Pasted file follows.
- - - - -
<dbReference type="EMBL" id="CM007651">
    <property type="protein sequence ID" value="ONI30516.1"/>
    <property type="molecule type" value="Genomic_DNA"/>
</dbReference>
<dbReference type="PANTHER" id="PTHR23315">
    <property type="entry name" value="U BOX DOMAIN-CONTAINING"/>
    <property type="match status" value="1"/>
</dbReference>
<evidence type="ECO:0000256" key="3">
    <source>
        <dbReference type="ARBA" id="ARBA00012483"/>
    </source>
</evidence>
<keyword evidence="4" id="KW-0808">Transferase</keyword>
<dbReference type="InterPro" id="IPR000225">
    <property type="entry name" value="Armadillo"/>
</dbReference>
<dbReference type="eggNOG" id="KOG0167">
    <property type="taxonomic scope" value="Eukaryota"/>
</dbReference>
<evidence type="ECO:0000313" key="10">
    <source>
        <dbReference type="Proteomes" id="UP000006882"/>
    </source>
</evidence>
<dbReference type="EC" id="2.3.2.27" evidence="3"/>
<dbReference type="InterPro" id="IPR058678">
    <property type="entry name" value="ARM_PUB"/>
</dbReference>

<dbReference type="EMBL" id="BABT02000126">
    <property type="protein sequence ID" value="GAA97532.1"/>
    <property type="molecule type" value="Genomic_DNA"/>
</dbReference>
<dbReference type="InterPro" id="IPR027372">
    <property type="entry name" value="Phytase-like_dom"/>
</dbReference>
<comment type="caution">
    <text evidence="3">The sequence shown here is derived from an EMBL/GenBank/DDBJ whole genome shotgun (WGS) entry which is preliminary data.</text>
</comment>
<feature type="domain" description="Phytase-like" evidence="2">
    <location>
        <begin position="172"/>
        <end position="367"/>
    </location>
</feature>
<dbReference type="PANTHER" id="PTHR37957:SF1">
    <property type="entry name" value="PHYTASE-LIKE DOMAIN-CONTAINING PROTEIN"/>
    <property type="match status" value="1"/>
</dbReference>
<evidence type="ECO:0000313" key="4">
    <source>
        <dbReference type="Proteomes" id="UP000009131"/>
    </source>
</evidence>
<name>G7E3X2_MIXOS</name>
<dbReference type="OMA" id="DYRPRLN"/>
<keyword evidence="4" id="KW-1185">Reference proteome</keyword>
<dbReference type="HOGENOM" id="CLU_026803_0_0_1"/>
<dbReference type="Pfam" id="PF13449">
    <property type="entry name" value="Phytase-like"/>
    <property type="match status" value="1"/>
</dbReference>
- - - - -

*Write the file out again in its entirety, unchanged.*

<dbReference type="EMBL" id="CM007651">
    <property type="protein sequence ID" value="ONI30516.1"/>
    <property type="molecule type" value="Genomic_DNA"/>
</dbReference>
<dbReference type="PANTHER" id="PTHR23315">
    <property type="entry name" value="U BOX DOMAIN-CONTAINING"/>
    <property type="match status" value="1"/>
</dbReference>
<evidence type="ECO:0000256" key="3">
    <source>
        <dbReference type="ARBA" id="ARBA00012483"/>
    </source>
</evidence>
<keyword evidence="4" id="KW-0808">Transferase</keyword>
<dbReference type="InterPro" id="IPR000225">
    <property type="entry name" value="Armadillo"/>
</dbReference>
<dbReference type="eggNOG" id="KOG0167">
    <property type="taxonomic scope" value="Eukaryota"/>
</dbReference>
<evidence type="ECO:0000313" key="10">
    <source>
        <dbReference type="Proteomes" id="UP000006882"/>
    </source>
</evidence>
<dbReference type="EC" id="2.3.2.27" evidence="3"/>
<dbReference type="InterPro" id="IPR058678">
    <property type="entry name" value="ARM_PUB"/>
</dbReference>

<dbReference type="EMBL" id="BABT02000126">
    <property type="protein sequence ID" value="GAA97532.1"/>
    <property type="molecule type" value="Genomic_DNA"/>
</dbReference>
<dbReference type="InterPro" id="IPR027372">
    <property type="entry name" value="Phytase-like_dom"/>
</dbReference>
<comment type="caution">
    <text evidence="3">The sequence shown here is derived from an EMBL/GenBank/DDBJ whole genome shotgun (WGS) entry which is preliminary data.</text>
</comment>
<feature type="domain" description="Phytase-like" evidence="2">
    <location>
        <begin position="172"/>
        <end position="367"/>
    </location>
</feature>
<dbReference type="PANTHER" id="PTHR37957:SF1">
    <property type="entry name" value="PHYTASE-LIKE DOMAIN-CONTAINING PROTEIN"/>
    <property type="match status" value="1"/>
</dbReference>
<evidence type="ECO:0000313" key="4">
    <source>
        <dbReference type="Proteomes" id="UP000009131"/>
    </source>
</evidence>
<name>G7E3X2_MIXOS</name>
<dbReference type="OMA" id="DYRPRLN"/>
<keyword evidence="4" id="KW-1185">Reference proteome</keyword>
<dbReference type="HOGENOM" id="CLU_026803_0_0_1"/>
<dbReference type="Pfam" id="PF13449">
    <property type="entry name" value="Phytase-like"/>
    <property type="match status" value="1"/>
</dbReference>